What Is ECT Used To Treat?

Electroconvulsive therapy is most commonly used to treat severe depression. It has often been successful in the treatment of serious mental illness where other treatment methods have failed. It’s faster-acting than medication, which makes it particularly effective in helping those that are suicidal, and is recommended in severely depressed patients that weren’t responsive to medication. 

ECT has also proven to be effective with other serious mental illnesses such as bipolar disorder and schizophrenia which are notoriously difficult to treat. All of these conditions share similar neurobiological mechanisms, namely a shortage or surplus of serotonin, dopamine, and noradrenaline. Both depression and bipolar are mood disorders, and schizophrenia is a psychotic disorder with mood disorder symptoms. 

Specific ailments that may or may not be associated with mental illness, can also benefit from ECT including:

  • Catatonia: A lack of movement, communication, and overall responsiveness or strange, erratic movements. 
  • Severe mania: Intense feelings of either euphoria or distress, that are often accompanied by impulsive behavior, impaired decision making, psychosis, and substance abuse.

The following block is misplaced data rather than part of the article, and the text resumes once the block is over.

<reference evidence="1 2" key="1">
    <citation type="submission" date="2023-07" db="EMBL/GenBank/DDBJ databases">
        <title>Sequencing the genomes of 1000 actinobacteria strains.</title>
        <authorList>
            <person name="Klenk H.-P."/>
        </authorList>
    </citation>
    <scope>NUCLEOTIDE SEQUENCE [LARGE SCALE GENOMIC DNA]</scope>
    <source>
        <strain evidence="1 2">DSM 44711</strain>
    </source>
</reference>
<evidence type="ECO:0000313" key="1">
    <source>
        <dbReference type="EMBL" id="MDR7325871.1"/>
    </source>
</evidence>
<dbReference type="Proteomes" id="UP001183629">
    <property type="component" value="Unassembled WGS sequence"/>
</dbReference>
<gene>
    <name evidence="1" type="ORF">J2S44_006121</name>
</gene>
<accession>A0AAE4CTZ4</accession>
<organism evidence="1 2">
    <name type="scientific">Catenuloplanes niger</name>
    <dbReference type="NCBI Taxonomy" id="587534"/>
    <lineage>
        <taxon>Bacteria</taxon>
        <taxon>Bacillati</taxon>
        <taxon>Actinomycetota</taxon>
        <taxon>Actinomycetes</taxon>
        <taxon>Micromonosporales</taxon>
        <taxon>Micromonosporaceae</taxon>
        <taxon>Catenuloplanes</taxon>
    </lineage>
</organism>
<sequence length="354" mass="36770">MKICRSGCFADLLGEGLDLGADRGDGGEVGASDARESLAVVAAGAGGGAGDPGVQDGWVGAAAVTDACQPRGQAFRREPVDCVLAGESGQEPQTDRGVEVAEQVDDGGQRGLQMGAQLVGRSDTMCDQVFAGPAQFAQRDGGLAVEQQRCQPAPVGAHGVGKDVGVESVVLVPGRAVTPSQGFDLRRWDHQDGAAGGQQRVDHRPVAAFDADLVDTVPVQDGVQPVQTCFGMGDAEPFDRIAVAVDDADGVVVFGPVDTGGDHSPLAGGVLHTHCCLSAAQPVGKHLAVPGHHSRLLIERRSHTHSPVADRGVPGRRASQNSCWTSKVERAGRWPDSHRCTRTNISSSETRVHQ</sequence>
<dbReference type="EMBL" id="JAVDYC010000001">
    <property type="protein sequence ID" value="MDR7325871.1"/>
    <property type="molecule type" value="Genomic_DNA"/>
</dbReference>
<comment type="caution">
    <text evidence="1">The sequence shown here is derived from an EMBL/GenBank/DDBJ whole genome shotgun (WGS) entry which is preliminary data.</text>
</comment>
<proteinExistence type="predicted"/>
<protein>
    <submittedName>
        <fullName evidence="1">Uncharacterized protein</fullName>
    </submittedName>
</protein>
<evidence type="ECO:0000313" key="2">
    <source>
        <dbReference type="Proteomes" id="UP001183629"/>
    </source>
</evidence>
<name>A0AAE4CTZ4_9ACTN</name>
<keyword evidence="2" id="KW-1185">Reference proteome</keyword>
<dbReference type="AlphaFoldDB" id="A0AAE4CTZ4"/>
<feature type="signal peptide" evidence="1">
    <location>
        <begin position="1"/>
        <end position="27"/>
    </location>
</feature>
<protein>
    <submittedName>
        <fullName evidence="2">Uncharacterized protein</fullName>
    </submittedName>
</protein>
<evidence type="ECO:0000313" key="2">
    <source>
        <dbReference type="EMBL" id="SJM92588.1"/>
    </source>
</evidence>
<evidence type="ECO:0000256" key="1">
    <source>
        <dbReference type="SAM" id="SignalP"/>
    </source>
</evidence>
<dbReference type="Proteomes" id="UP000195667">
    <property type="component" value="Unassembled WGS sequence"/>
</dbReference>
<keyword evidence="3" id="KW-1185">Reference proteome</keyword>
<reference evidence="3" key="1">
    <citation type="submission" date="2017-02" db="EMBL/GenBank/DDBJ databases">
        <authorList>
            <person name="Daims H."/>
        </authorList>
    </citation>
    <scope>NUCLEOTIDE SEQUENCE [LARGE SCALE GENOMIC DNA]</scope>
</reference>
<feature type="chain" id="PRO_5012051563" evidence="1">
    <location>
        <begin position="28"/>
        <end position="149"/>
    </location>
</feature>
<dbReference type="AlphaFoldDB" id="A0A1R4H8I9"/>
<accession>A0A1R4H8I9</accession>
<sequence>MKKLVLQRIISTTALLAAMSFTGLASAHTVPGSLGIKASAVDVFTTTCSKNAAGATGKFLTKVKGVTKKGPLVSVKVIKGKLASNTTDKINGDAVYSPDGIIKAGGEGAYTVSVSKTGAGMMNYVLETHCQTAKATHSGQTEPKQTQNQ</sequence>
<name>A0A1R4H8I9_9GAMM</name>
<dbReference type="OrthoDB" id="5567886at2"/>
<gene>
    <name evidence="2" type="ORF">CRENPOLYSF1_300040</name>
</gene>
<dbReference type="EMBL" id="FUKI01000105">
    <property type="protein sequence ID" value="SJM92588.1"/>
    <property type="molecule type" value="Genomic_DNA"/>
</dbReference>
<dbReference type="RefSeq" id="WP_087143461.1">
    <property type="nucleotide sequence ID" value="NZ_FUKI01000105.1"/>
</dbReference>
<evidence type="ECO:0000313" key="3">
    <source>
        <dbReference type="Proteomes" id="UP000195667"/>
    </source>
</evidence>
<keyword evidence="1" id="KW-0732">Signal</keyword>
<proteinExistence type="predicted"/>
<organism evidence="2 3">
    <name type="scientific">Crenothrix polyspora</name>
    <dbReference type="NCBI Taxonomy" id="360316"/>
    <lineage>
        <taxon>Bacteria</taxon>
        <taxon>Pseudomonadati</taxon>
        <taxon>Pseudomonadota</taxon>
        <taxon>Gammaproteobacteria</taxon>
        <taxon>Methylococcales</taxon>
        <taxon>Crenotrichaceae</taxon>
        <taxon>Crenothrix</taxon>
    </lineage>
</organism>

• Dementia: Particularly, symptoms of agitation and aggression that occur as a symptom of declining cognition. 
  • Pregnancy: When medications aren’t an option for treating severe mental illness, noninvasive ECT will not affect the fetus.

Electroconvulsive Therapy Side Effects

The most common side effects of ECT include confusion immediately after treatment (which only lasts a few hours at most and primarily only affects older adults) and memory loss. In most cases, the memory loss is temporary and short-term, leaving patients with difficulty recalling events immediately before treatment. In rarer cases, retrograde amnesia—inability to remember events that happened weeks, months, or years before treatment, might occur. However, even these side-effects are temporary and typically resolve within a few months after electroconvulsive therapy is finished. For these reasons, patients are recommended to abstain from driving at least 24-hours after receiving ECT. 

Physical side effects are mild and temporary, and can include:

  • Headaches
  • Jaw pain
  • Muscle pain
  • Nausea

There is potential for medical complications, primarily due to the use of anesthesia. As for the procedure itself, the electric impulses temporarily increase heart rate and blood pressure, which can lead to heart problems. However, the medical pre-screenings ensure this is very unlikely to happen, and consequent heart problems from ECT are quite rare. If you have questions about whether you are eligible or would benefit from electrical stimulation therapy, find a mental health rehab near you and speak to a mental health expert today. 


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Electroconvulsive therapy (ECT)